and linen
                  > samples in the A&S exhibition at Pennsic. Very interesting.
                  >
                  > Thanks.
                  >
                  > Sarah Davies
                  >
                  >
                  > [Non-text portions of this message have been removed]
                • willo
                  ... Now I really want to try a really scientific experiment with turmeric to see what happens for myself. :) Ladies, do you recall the details of your
                  Message 8 of 17 , Aug 31, 2005
                  • 0 Attachment
                    --- In Authentic_SCA@yahoogroups.com, "sue_clemenger" <sue_clemenger@y...> wrote:
                    > Going on four years now. It's not quite the same level of screaming
                    > yellow it was, but it's still pretty strong.
                    > --maire
                    >
                    > --- In Authentic_SCA@yahoogroups.com, kittencat3@a... wrote:
                    > > How long has the color lasted? I've seen turmeric-dyed [silk, wool,
                    > > and linen] bleach... on a sunny day

                    Now I really want to try a really "scientific" experiment with turmeric to see what happens
                    for myself. :) Ladies, do you recall the details of your techniques? Maybe there were
                    differences in dyestuffs, mordants, times, and/or temps? Or perhaps water quality/
                    hardness/softness has an effect? Could UV levels be wildly different in your respective
                    locations?

                    But for now, I've got to get back to sewing, or I will be undressed this weekend. Science
                    must wait.

                    --Joya
                  • Katherine Throckmorton
                    ... Let me see....I used a new bag of tumeric from a Indian grocery. I don t recall the exact proportions but I probobly used 1/2 a cup to a cup in 3-4
                    Message 9 of 17 , Aug 31, 2005
                    • 0 Attachment
                      > Ladies, do you recall the details of your
                      > techniques? Maybe there were
                      > differences in dyestuffs, mordants, times, and/or temps? Or perhaps
                      > water quality/
                      > hardness/softness has an effect? Could UV levels be wildly
                      > different in your respective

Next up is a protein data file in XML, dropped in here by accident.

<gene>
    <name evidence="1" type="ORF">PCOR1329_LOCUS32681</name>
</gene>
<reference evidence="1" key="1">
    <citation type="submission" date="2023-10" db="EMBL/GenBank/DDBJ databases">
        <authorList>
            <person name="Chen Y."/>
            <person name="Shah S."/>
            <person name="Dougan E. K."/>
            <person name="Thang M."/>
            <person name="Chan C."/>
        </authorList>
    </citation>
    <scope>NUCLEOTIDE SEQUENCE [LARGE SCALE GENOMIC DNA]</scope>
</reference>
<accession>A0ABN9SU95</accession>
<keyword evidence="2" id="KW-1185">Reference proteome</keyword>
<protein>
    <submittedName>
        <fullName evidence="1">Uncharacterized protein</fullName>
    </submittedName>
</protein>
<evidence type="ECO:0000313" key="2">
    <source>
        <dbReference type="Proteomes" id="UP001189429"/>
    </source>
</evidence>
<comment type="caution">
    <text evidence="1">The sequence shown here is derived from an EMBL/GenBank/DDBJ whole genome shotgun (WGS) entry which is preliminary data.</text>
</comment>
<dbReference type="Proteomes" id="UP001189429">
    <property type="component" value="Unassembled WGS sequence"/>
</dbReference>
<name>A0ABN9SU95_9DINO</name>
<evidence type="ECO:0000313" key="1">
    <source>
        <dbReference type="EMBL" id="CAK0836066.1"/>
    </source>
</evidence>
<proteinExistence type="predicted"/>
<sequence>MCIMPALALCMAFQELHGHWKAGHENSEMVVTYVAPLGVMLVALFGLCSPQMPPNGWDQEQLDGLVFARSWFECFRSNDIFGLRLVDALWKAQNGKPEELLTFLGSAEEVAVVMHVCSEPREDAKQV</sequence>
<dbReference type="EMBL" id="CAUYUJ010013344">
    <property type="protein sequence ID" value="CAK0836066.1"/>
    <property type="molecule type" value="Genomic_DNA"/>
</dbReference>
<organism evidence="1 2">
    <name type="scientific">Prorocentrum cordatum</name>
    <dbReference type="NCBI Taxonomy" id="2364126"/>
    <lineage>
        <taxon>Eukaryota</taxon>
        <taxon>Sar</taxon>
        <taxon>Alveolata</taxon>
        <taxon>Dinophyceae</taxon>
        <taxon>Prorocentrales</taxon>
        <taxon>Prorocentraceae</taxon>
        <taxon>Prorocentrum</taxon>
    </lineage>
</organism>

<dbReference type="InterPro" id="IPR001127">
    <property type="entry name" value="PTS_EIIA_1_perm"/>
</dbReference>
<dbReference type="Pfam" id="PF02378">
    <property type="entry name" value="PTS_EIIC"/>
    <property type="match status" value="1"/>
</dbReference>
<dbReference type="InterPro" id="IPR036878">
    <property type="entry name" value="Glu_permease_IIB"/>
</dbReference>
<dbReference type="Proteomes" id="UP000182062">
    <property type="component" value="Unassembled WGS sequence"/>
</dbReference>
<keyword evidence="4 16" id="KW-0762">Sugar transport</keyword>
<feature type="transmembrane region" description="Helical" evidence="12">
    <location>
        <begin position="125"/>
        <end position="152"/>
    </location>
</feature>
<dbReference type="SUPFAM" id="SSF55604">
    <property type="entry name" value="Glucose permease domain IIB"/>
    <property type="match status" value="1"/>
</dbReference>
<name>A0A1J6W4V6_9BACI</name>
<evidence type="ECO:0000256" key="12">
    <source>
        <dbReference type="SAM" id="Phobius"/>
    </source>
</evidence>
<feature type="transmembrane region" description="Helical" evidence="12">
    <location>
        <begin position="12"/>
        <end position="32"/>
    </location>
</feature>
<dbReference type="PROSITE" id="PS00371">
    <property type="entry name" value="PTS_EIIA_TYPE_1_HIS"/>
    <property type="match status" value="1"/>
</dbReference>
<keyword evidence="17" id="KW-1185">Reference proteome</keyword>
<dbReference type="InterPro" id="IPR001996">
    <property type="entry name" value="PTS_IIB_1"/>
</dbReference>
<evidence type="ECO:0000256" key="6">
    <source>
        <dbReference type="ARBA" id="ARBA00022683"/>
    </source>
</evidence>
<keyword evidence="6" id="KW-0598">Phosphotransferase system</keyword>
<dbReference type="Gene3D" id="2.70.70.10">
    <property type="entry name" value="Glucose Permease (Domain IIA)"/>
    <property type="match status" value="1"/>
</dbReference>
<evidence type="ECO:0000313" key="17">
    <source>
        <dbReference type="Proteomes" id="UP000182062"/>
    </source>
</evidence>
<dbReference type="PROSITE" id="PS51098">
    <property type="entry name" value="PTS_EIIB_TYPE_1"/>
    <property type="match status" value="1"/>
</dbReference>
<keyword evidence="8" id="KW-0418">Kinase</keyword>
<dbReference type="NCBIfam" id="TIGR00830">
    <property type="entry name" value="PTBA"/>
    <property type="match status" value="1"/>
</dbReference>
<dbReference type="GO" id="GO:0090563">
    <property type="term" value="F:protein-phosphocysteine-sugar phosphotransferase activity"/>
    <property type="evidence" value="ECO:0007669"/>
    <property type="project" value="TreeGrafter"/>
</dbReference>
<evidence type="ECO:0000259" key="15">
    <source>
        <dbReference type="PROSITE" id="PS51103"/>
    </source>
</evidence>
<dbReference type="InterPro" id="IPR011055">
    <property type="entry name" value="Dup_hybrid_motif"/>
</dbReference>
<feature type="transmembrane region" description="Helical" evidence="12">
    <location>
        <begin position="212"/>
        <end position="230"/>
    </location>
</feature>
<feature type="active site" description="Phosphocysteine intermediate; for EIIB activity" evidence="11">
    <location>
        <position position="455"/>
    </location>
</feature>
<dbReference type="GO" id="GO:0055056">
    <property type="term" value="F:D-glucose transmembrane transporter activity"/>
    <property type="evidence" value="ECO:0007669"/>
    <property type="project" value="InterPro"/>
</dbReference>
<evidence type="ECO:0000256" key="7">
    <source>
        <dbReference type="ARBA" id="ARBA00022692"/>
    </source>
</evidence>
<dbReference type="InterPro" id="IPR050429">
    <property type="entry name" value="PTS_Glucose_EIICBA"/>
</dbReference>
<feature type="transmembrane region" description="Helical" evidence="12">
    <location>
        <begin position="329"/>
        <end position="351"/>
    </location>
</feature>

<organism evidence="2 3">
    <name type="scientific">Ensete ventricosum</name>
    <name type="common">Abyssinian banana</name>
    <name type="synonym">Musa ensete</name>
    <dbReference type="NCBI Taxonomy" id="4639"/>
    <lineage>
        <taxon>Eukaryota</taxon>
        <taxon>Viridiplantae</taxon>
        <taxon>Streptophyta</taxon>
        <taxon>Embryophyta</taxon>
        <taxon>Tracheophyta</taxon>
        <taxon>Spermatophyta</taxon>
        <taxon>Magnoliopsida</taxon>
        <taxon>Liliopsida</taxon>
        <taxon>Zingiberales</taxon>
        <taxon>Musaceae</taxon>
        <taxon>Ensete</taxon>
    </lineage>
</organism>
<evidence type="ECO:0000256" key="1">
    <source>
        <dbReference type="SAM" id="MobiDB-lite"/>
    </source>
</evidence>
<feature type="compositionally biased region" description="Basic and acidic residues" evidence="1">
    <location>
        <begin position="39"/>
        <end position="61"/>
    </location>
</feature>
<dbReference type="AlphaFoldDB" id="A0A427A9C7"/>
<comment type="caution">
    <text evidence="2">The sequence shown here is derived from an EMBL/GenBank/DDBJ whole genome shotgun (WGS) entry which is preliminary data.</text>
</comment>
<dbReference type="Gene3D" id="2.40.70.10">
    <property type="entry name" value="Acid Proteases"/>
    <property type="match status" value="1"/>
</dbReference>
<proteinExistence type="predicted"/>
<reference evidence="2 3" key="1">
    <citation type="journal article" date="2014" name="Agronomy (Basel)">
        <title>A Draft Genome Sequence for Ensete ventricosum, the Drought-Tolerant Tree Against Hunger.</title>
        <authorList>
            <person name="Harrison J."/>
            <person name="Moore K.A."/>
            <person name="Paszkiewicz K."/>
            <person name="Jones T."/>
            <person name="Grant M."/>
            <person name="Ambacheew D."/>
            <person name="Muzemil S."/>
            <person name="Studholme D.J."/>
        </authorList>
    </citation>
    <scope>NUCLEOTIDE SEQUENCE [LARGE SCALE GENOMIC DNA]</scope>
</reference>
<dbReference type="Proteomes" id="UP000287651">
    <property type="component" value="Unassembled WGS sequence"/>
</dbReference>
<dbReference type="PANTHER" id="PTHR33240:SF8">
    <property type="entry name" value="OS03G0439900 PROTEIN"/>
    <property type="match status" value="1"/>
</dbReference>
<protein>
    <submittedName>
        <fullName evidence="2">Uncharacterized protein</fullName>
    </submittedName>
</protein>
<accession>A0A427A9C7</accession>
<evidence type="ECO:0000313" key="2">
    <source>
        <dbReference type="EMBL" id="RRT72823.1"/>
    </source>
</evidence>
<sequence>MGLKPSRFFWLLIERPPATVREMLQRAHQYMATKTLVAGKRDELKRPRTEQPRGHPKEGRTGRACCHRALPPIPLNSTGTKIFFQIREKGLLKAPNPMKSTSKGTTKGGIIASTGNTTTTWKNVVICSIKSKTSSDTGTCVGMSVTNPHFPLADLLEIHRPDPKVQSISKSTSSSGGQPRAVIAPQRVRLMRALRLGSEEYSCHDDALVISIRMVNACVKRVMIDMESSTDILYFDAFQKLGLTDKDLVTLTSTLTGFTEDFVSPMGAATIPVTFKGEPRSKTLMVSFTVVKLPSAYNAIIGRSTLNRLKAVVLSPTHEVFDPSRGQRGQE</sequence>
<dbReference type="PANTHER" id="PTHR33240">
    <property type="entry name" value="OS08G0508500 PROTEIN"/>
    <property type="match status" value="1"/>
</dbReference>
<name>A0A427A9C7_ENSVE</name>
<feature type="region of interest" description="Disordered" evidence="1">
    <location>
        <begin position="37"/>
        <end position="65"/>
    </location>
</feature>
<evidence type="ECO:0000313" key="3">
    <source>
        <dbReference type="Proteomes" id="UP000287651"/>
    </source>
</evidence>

> locations?


                      Let me see....I used a new bag of tumeric from a Indian grocery. I don't recall the exact proportions but I probobly used 1/2 a cup to a cup in 3-4 gallons of water. I was dying about 1 yard of medium weight linen. I simmered the whole thing for a couple of hours, then rinsed the fabric out in cold water once it had cooled to lukewarm.
                      I live in Arizona and the sunbonnet that I made (for ACW, not SCA) was worn at events in AZ and New Mexico. This means very hard water and high UV. I wore the bonnet to 4 or 5 weekend events over the course of a year and then stopped.
                      I stopped because there was something about the color that bugged horses, which can be a safety issue at larger ACW events. By the end of the year the bonnet was perhaps *slightly* lighter, but not much.

                      -Katherine
                      >
                      > But for now, I've got to get back to sewing, or I will be undressed
                      > this weekend. Science
                      > must wait.
                      >
                      > --Joya



                      Every weekend, we gather hundreds of people together, none of whom have had enough sleep.
                      -Robin's Unified Theory of SCA Dynamics


                      --
                      _______________________________________________

                      Search for businesses by name, location, or phone number. -Lycos Yellow Pages

                      http://r.lycos.com/r/yp_emailfooter/http://yellowpages.lycos.com/default.asp?SRC=lycos10
                    • ranvaig@columbus.rr.com
                      ... Safflower is a poor substitute for saffron in cooking, but Safflower is a period dye in its own right. It contains both a yellow and a red pigment and was
                      Message 10 of 17 , Sep 3, 2005